Steinbuch v. Cutler et al

Filing 61

MOTION to Strike 56 Response in Support of Motion, 60 Response in Support of Motion,, 59 Response in Support of Motion,, 58 Response in Support of Motion,, 57 Response in Support of Motion by Robert Steinbuch. (Rosen, Jonathan)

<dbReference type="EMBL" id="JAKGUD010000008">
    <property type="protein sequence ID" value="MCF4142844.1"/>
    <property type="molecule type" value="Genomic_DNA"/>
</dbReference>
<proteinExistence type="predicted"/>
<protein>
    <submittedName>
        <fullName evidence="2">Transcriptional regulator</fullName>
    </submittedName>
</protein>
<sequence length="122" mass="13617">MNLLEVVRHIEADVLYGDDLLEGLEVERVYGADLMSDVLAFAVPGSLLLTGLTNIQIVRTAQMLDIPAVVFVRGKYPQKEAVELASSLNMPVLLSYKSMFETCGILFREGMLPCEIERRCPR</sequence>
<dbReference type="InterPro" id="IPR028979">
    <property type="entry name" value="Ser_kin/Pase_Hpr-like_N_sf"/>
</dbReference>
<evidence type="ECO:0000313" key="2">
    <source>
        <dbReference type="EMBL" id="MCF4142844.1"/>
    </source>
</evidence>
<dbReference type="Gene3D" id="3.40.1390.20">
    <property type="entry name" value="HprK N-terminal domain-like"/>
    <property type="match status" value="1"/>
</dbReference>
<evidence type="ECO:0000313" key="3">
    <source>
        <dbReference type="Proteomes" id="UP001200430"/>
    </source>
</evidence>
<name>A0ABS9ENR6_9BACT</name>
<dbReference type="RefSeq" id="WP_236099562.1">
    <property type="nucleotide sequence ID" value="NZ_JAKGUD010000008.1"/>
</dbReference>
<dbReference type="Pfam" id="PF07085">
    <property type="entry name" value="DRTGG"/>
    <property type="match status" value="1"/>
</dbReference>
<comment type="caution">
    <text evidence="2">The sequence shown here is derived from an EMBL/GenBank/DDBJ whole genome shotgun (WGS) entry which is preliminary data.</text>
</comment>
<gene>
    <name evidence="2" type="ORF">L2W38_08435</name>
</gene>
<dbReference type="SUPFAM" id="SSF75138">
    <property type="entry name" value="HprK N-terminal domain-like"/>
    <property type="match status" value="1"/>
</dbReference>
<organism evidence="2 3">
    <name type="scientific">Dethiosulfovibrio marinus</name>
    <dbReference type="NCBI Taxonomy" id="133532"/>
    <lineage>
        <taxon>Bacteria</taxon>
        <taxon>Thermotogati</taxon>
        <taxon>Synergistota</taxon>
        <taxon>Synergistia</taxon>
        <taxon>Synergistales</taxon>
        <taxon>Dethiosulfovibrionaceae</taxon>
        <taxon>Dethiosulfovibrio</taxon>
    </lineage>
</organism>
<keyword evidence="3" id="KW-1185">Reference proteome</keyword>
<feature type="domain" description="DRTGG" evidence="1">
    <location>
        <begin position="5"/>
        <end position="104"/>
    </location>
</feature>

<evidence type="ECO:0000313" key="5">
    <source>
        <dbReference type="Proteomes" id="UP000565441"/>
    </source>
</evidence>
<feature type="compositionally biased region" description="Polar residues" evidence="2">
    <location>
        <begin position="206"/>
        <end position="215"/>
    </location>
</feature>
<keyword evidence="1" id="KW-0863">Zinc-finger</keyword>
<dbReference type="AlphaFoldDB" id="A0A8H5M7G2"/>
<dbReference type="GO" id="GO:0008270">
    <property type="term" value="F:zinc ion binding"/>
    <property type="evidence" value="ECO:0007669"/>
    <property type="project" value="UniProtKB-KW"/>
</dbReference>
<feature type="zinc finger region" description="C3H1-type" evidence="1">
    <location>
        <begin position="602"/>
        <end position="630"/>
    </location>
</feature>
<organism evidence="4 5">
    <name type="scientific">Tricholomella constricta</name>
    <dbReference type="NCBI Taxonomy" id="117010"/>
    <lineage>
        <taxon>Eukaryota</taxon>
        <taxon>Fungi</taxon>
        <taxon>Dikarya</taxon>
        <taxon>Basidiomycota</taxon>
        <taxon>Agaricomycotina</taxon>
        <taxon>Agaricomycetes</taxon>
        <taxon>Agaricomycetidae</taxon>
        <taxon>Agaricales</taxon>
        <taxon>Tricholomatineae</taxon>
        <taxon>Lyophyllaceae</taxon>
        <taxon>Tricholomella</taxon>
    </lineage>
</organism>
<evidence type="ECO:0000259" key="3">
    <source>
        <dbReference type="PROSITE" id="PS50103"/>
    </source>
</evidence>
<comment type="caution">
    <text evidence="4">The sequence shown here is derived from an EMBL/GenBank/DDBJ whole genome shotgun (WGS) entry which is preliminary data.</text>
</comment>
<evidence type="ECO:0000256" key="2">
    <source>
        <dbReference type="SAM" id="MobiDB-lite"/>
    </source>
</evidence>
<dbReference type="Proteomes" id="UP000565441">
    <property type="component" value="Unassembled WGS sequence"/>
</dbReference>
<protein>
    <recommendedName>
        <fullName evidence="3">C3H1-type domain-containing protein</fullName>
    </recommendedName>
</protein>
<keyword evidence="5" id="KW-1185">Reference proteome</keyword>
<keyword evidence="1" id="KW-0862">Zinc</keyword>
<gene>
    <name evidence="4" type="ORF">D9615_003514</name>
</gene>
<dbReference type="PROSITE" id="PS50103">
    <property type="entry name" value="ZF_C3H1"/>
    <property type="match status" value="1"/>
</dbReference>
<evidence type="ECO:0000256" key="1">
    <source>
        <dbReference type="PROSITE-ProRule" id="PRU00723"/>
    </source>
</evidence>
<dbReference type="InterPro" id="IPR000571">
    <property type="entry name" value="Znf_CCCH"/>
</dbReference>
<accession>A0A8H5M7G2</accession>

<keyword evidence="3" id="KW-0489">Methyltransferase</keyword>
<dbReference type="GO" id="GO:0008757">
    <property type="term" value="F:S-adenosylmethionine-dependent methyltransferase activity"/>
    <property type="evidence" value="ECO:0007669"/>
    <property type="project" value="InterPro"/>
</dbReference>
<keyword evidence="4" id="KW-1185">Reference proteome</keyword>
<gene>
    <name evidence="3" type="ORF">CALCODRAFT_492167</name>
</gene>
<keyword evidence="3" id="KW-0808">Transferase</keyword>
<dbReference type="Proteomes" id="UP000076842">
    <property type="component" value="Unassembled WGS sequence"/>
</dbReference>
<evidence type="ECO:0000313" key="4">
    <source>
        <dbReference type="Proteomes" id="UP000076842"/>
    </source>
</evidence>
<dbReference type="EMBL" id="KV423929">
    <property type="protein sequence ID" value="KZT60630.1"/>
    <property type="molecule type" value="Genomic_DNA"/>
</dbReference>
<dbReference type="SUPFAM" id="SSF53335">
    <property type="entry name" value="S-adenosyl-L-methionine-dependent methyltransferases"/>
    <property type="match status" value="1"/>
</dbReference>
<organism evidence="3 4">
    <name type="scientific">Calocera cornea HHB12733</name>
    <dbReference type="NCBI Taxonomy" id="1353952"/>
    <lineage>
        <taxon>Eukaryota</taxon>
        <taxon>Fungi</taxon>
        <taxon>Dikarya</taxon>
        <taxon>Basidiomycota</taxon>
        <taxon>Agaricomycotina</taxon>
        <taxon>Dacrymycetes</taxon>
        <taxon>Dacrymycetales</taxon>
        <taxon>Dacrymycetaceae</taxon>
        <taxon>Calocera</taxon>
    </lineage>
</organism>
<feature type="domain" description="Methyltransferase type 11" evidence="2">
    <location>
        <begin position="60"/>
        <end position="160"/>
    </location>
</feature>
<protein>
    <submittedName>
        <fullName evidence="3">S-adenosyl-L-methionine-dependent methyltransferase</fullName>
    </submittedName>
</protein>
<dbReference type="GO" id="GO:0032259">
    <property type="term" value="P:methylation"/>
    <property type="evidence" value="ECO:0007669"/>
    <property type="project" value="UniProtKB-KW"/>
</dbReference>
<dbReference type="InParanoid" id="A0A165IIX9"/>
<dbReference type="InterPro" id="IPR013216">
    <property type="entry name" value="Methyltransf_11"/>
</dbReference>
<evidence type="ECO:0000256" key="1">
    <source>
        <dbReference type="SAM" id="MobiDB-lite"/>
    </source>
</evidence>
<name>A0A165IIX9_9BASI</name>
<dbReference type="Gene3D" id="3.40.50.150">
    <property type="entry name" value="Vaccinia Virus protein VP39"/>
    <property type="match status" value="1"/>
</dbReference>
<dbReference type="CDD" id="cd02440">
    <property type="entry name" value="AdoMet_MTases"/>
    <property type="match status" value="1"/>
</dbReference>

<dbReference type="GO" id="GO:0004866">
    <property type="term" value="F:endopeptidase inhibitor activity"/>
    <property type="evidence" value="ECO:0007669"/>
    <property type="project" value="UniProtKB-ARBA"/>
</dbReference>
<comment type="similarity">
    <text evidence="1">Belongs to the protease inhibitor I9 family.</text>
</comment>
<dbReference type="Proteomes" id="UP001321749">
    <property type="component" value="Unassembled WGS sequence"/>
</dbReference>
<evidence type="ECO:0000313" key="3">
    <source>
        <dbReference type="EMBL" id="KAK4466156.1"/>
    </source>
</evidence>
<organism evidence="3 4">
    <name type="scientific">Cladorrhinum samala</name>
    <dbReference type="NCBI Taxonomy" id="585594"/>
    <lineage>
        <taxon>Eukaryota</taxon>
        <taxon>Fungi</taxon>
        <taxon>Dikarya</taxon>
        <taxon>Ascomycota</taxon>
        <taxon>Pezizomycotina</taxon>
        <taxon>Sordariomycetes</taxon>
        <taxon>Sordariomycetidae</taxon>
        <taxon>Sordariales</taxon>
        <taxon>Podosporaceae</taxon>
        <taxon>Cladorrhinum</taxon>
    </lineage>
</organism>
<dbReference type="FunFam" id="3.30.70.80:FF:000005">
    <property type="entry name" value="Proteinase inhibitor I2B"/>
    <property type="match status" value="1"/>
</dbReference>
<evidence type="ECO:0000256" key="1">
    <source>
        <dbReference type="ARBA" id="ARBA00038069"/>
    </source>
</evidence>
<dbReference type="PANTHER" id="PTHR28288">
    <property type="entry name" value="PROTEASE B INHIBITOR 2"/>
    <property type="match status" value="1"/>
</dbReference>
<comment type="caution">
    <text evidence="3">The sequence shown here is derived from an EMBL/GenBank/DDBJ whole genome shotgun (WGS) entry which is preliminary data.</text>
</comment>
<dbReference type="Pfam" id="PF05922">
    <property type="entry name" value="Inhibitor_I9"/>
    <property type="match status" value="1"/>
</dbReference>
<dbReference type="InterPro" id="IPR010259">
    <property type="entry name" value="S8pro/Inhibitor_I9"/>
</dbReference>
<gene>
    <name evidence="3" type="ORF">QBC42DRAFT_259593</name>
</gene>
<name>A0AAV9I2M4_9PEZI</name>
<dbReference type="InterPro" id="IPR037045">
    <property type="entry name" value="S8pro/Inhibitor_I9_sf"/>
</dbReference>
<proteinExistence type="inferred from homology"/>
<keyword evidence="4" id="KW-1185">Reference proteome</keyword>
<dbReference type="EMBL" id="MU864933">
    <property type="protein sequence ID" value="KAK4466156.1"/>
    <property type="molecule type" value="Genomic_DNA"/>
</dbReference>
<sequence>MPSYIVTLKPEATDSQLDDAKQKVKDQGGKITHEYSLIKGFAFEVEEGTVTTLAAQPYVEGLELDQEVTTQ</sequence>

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Steinbuch v. Cutler et al Doc. 61 Case 4:06-cv-00620-WRW Document 61 Filed 11/13/2006 Page 1 of 10 UNITED STATES DISTRICT COURT FOR THE EASTERN DISTRICT OF ARKANSAS ----------------------------------------------------------Robert Steinbuch : 4-06 CV0000 620 WRW Plaintiff, : : -v: : Jessica Cutler & Hyperion Books & Disney : Publishing Worldwide & Home Box Office & : Time Warner : Defendants. : ----------------------------------------------------------PLAINTIFF'S MOTION TO STRIKE DEFENDANTS' REPLIES I. Defendants Have Improperly Filed Replies The Federal Rules do not give movants the right to file a reply. Some district courts allow movants to file replies pursuant to local rules. However, this Court does not allow for replies. See Local Rule 7.2. Defendants, however, filed replies without leave of the Court. Accordingly, Plaintiff moves to strike the filings. Moreover, as discussed below, Defendant's arguments are without merit. II. Jurisdiction Is Clearly Established in Arkansas Hyperion blurs a crucial distinction in their assertion that publishers must be "directly" responsible for the distribution of their product in the forum state before courts will condone haling them into the State's court. Courts surely refuse to exercise personal jurisdiction over defendant publishers when their contacts with the forum state is nonexistent, for example when they sell products to third-party, national distributors, never having a reason to know where in the United States the product will be distributed. See Gilmer v. Walt Disney, Co., 939 F.Supp. 665, 674 (W.D.Ark. 1996); Christian v. Barricade Books, Inc, 2003 U.S. Dist. LEXIS 8555, 31 Media L. Rep. 2303 (Dist. Ct. Dockets.Justia.com Case 4:06-cv-00620-WRW Document 61 Filed 11/13/2006 Page 2 of 10 N.H. 2003). It is true that the "placement of a product into the stream of commerce, without more, is not an act of the defendant purposefully directed toward the forum State. [However, a]dditional conduct of the defendant may indicate an intent or purpose to serve the market in the forum State, for example . . . marketing the product through a distributor who has agreed to serve as the sales agent in the forum State." Asahi Metal Industry Co. v. Superior Court of California, 480 U.S. 102, 112 (U.S. 1987) (emphasis added); see Gray v. St. Martin's Press, Inc., 929 F. Supp. 40, 48 (D.N.H. 1996). In Gray, the Court held: In short, this case does not present a simple stream of commerce scenario. The record shows that Trento engaged in "additional conduct," indicating an intent or purpose to serve the New Hampshire market. While this evidence of purposeful availment is not particularly strong, it is sufficiently strong to satisfy the basic due process concerns of foreseeability and voluntariness. By executing a contract with a national publisher for the national and international distribution of a book with nationwide appeal, Trento should reasonably have anticipated being haled into court in New Hampshire, a forum regularly served by St. Martin's and one in which the book was actually sold. The terms of the Contract, including the financial incentives it creates, also show that St. Martin's in-state distribution of The Power House was not the distinct unilateral act of a third party, but an act intended by Trento. Therefore, Gray has made a prima facie showing that Trento purposefully availed herself of the New Hampshire marketplace. Id. at 48.1 Hyperion did not simply sell this book, The Washingtonienne, to a third party distributor, after which the book "found its way" into all of Arkansas and throughout the nation. Rather, Hyperion hired the distributor Time Warner, granting Time Warner "the exclusive right, as agent on behalf of Publisher, to distribute all lines" of the book within "[t]he United States, its territories and possessions, including military accounts, wherever situated." Defendant's Attachment to Document 40, Distribution Agreement at 1. See 1 The evidence must be viewed in a light most favorable to Plaintiff. Id. at 47. 2 Case 4:06-cv-00620-WRW Document 61 Filed 11/13/2006 Page 3 of 10 Gray v. St. Martin's Press, Inc., 929 F. Supp. 40, 48 (D.N.H. 1996) (in facts remarkably similar to the instant case, Court found jurisdiction over defendant whose only contact with the forum State was through an exclusive agreement with a nationwide distributor). Thus, Hyperion camouflages poorly among the defendants to which it refers in attempt to illustrate a lack of personal jurisdiction because defendants in those cases sold products to third parties and therefore never had a reason to know where in the United States its product would be distributed. Guinness Import Co. v. Mark VII Distribs., Inc., 153 F.3d 607, 614 (8th Cir. 1998) (defendant Jamaican beer manufacturer sold beer to importers who subsequently contracted with distributors to sell the beer throughout the United States); Dever v. Hentzen Coatings, Inc., 380 F.3d 1070, 1074-75 (8th Cir. 2004) (defendant "sells its products from Memphis, Tennessee to various retailers and specialty industries who in turn sell them to consumers"). Unlike defendants in those cases, Hyperion did not simply sell a product to a third party distributor, completely transferring ownership interest in the product. Instead, Hyperion hired the distributor as its agent. Defendant's Attachment to Document 40, Distribution Agreement at 5(a). National distribution of The Washingtonienne, including distribution within the State of Arkansas, was the "raison d'etre" of the Distribution Agreement between Hyperion and Time Warner. See Gray v. St. Martin's Press, Inc., 929 F. Supp. at 48. Therefore, by hiring Time Warner solely for this purpose, Hyperion intentionally directed The Washingtonienne to Arkansas through Time Warner. Id. Hyperion cites two cases in which courts denied personal jurisdiction over a defendant, despite the defendant selling products in the forum state through a distributor. In both of these cases, however, defendants played only a passive role in selling the 3 Case 4:06-cv-00620-WRW Document 61 Filed 11/13/2006 Page 4 of 10 product. See Gilmer v. Walt Disney, Co., 939 F.Supp. 665, 674 (W.D.Ark. 1996) ("Plaintiff advances no facts to suggest that [the film producer] played any part in the distribution or promotion of the film or in the decision making process regarding the manner or places of distribution); Christian v. Barricade Books, Inc, 2003 U.S. Dist. LEXIS 8555, 31 Media L. Rep. 2303 (Dist. Ct. N.H. 2003) (no facts to suggest that the distributor was an agent of the publisher or that the two joined marketing efforts). Hyperion substantially collaborated with Time Warner in selling The Washingtonienne. Hyperion--not Time Warner--was "solely responsible for all advertising, promotion and publicity" of the The Washingtonienne. Defendant's Attachment to Document 40, Distribution Agreement at 4(b). Hyperion consulted Time Warner "with respect to establishing marketing plans, sales forecasting, determining appropriate print runs, and planning advertising and promotional campaigns" for The Washingtonienne, after which, Hyperion--not Time Warner--made the final decisions. Defendant's Attachment to Document 40, Distribution Agreement at 2(d). Hyperion set the The Washingtonienne's cover price and determined the number of copies to be printed. Id. at 4. Hyperion retained a direct and substantial financial interest in The Washingtonienne's nationwide distribution. Id. at 9. Moreover, booksellers checking The Washingtonienne's availability by accessing Pubeasy services, an online bookselling interface to which Distributor Time Warner subscribes, "link seamlessly" to Hyperion's own marketing website. Id. at 2(k)(iii) and http://www.pubeasy.com/demo2/frame.html at slide 17. Most importantly, however, Hyperion knew at all times which suppliers ordered The Washingtonienne, where they were located, and how many copies each of them ordered. Id. at 2(k)(i) (showing Hyperion furnished with channel of distribution 4 Case 4:06-cv-00620-WRW Document 61 Filed 11/13/2006 Page 5 of 10 sales reporting); Id. at 2(h)(i) (showing Hyperion supplied regularly with reports "as to cumulative and monthly sales and returns"); Id. at 2(k)(iii) (showing Hyperion provided with "access to the `Rep' module of the Pubeasy service," an online bookselling interface that "offers Affiliates with detailed metrics on who is ordering from them and how much they are ordering." See http://www.pubeasy.com/publishers/ central.html); see Viam Corp. v. Iowa Export-Import Trading Co., 84 F.3d 424, 429 (Fed. Cir. 1996) (personal jurisdiction established over defendant manufacturer who received, inter alia, sales reports from distributor on a regular basis). Hyperion's marketing efforts and distribution contacts were calculated attempts to create a nationwide market for its book. Defeating jurisdiction pursuant to Hyperion's claims merely because the distribution portion of the process was outsourced to a distributing agent that worked for Hyperion would enable Hyperion to: insulate itself against suit in every state of the union except the state of publication. . . . By a proper degree of care, the publisher could eliminate nearly all physical contacts, other than circulation and correspondence, with all but one state. No doubt such a course would be motivated primarily by a desire to avoid legal actions brought in the other states where the publications were circulated. Clearly it would not comport with notions of fair play and substantial justice to allow a business enterprise, whose overriding business purpose is maximum exploitation of the national market, to be free from suit as a matter of law in all states but that of publication simply because physical contacts with the other states had been reduced to a minimum. The legal principle urged upon us by [defendant] would allow a publisher, fully aware of the strong possibility of resulting legal action, to print libelous matters directed at persons in distant localities, yet remain free from suit in such localities in spite of the pecuniary benefits gained in that very jurisdiction where it asserts it cannot be held legally accountable. A rule of law allowing such a condition would clearly not conform to the purposes behind the "minimum contacts" due process requirement. Cf., Curtis Publishing Co. v. Golino, 383 F.2d 586, 591 (5th Cir. 1967). III. Defendants Misstate the Objective Facts 5 Case 4:06-cv-00620-WRW Document 61 Filed 11/13/2006 Page 6 of 10 Cutler's alleged ignorance of the Arkansan's location for whom she facilitated a request for a signed copy of The Washingtonienne is patently false. The Arkansas resident emailing Cutler wrote, "Hi Jessica, Any luck with the bookstores. I hate to be a pest, but none of the bookstores in Arkansas have an autographed copy," to which Cutler replied. Plaintiff's Opposition to Motion to Dismiss Exhibit 16. Is this the text that Defendant asserts there was nothing to suggest to Defendant that this Arkansas resident is in fact a resident of Arkansas? Defendant may not mischaracterize the objective facts in this fashion. Oddly, Cutler wishes for this court to believe that from both of her own online stores, the "Jessica Cutler Shop" and "Jessica Cutler's Bookstore," Cutler sells nothing. She does; residents of Arkansas purchase products from both the "Jessica Cutler Shop," Plaintiff's Opposition to Motion to Dismiss at Exhibit 6 (showing Declaration of Arkansas resident who purchased lubrication from "the `Shop' section of Jessica Cutler's website, http://www.jessicacutleronline.com."), Exhibit 14 (showing Declaration of Arkansas resident who purchased condoms from the link Cutler provides to her sex shop), and Exhibit 15 (showing Arkansas resident's comment regarding purchase from Cutler's sex shop) and from "Jessica Cutler's Bookstore." Id. at Exhibit 8 (showing Declaration of Arkansas resident who purchased The Washingtonienne from "Jessica Cutler's Bookstore"). She asserts instead that only third parties, intimategifts.com and amazon.com, sell products from her stores. It is true as Cutler contends that visitors of jessicacutleronline.com and Cutler's MySpace website must follow her link to an additional website in order to arrive at the sex shop, however this additional, "thirdparty" website is entitled, "Welcome to the Jessica Cutler Shop at intimategifts.com." Id. 6 Case 4:06-cv-00620-WRW Document 61 Filed 11/13/2006 Page 7 of 10 at Exhibit 13. This title alone shows that the Jessica Cutler Shop is not separate from intimategifts.com as Cutler deceptively attempts to lead this court to believe, but rather it explicitly states that the Jessica Cutler Shop is part of intimategifts.com. Indeed, "Sender McGowan" at intimategifts.com confirmed to one Arkansas resident that the condoms the resident purchased using the link Cutler provides in her MySpace blog "were definitely purchased from Jessica Cutler's store." Id. at Exhibit 14 (emphasis added). Cutler sells The Washingtonienne book from "Jessica Cutler's Bookstore" in precisely the same way she sells her sex products. Specifically, she advertised from the August 30, 2006 entry of her blog at jessicacutleronline.com, "I have an online bookstore" from which a visitor of her blog choosing to go to her bookstore must follow a link to an additional webpage, this one entitled "Jessica Cutler's Bookstore," again, hardly a third party's website. And, contrary to Cutler's bald-faced assertion that neither of her websites are interactive, both the "Jessica Cutler Shop" and "Jessica Cutler's Bookstore" are interactive -- soliciting customers to buy products and selling products to those customers. Cutler's statement to this Court that all of the transactions occurring between Arkansas residents and defendants are irrelevant because they took place after the filing of this lawsuit is both false and irrelevant. Defendants began mounting contacts with the State of Arkansas long before Plaintiff filed this lawsuit. For example, an Arkansan purchased a copy of The Washingtonienne in August, 2005, just two months after the book's first publishing and nearly one full year before the filing of this lawsuit. Plaintiff's Opposition to Motion to Dismiss, Exhibit 7. Nevertheless, even Defendants' contacts with the State occurring after the filing of this lawsuit are relevant for determining personal jurisdiction over Defendants insofar as those contacts arise out of 7 Case 4:06-cv-00620-WRW Document 61 Filed 11/13/2006 Page 8 of 10 the cause of action, that is, insofar as the contacts continue to infringe on Plaintiff right to privacy and emotional distress. See Beverly Hills Fan Co. v. Royal Sovereign Corp., 21 F.3d 1558, 1562-63 (Fed. Cir. 1994). Defendants' continued sale of The Washingtonienne within the State of Arkansas does this precisely. Transactions with Arkansans who may have bought this book after the filing of this lawsuit must therefore supplement this Court's determination of personal jurisdiction over Defendants. In cases involving continuing harm, minimum contacts with the forum that occur after the events giving rise to the litigation are relevant for determining specific personal jurisdiction because "it would be arbitrary to identify a single moment after which the defendant's contacts with the forum necessarily become irrelevant." Id.; see also, Endless Pools, Inc. v. Wave Tec Pools, Inc., 362 F. Supp. 2d 578, 584 (E. D. Pa. 2005). Cutler masks the details of her "simple google search" that she conducted hoping to identify the individuals who signed Declarations in support of Plaintiff's Motion in Opposition because she knows that the results she presents to this Court, that all of the individuals are professors, students, or "other members of the community involved with the UALR law school," are in fact patently false. Moreover, Defendant's last category seems designed to capture everyone in Little Rock. But, to Defendant's chagrin (perhaps), this catch-all category is still insufficient for their assertion. For example, one affiant lives nearly three hours from the UALR law school in Hamburg, Arkansas, is not a student or a professor there, and neither knows nor has ever met Plaintiff. See Plaintiff's Opposition to Motion to Dismiss Exhibit 14. Similarly, another affiant is simply not affiliated with the UALR law school. See Id. at Exhibits 8, 16. Indeed, as stated already, an Arkansas resident purchased The Washingtonienne nearly one year 8 Case 4:06-cv-00620-WRW Document 61 Filed 11/13/2006 Page 9 of 10 prior to the filing of this lawsuit after "hear[ing] discussion concerning the book from people in Little Rock about a new member of the community." Id. at Exhibit 7 (emphasis added). That other individuals who signed Declarations in support of Plaintiff's Motion to Dismiss are in some way affiliated with the UALR law school, while not relevant, is particularly ironic given that Defendants have foreclosed the very discovery that would have provided additional jurisdictional evidence. To preclude Plaintiff from seeking discovery and now complain that some of the sources of Defendants' contacts are known personally to Plaintiff is disingenuous. See Lakin v.Prudential, 348 F.3d 704, 713 (8th Cir. 2004) (case remanded by Eighth Circuit for jurisdictional discovery when initially denied by district court). CONCLUSION This Court should grant Plaintiff's motion to strike and deny Defendants' motions to dismiss. Dated: November 12, 2006 _/s/ Jonathan Rosen Jonathan Rosen, Esq. 1645 Lamington Rd. Bedminster, NJ 07921 (908) 759-1116 Attorney for Plaintiff IN THE UNITED STATES DISTRICT COURT FOR THE EASTERN DISTRICT OF ARKANSAS CERTIFICATE OF SERVICE 9 Case 4:06-cv-00620-WRW Document 61 Filed 11/13/2006 Page 10 of 10 I hereby certify that on November 12, 2006, I presented the foregoing to the Clerk of Court for filing and uploading to the CM/ECF system, which shall send notification of such filing to the following: Philip S. Anderson psa@williamsanderson.com, mroach@williamsanderson.com; bwalton@williamsanderson.com Jess L. Askew , III jaskew@williamsanderson.com, eperryman@williamsanderson.com; ssmith@williamsanderson.com Beth M. Deere bdeere@williamsanderson.com, fdavis@williamsanderson.com gmarts@wlj.com, rmoles@wlj.com chancock@wlj.com xjonathan@mac.com cstone@williamsanderson.com Gary D. Marts , Jr. Claire Hancock Jonathan S. Rosen Clayborne S. Stone _/s/ Jonathan Rosen Jonathan Rosen, Esq. 1645 Lamington Rd. Bedminster, NJ 07921 (908) 759-1116 Attorney for Plaintiff 10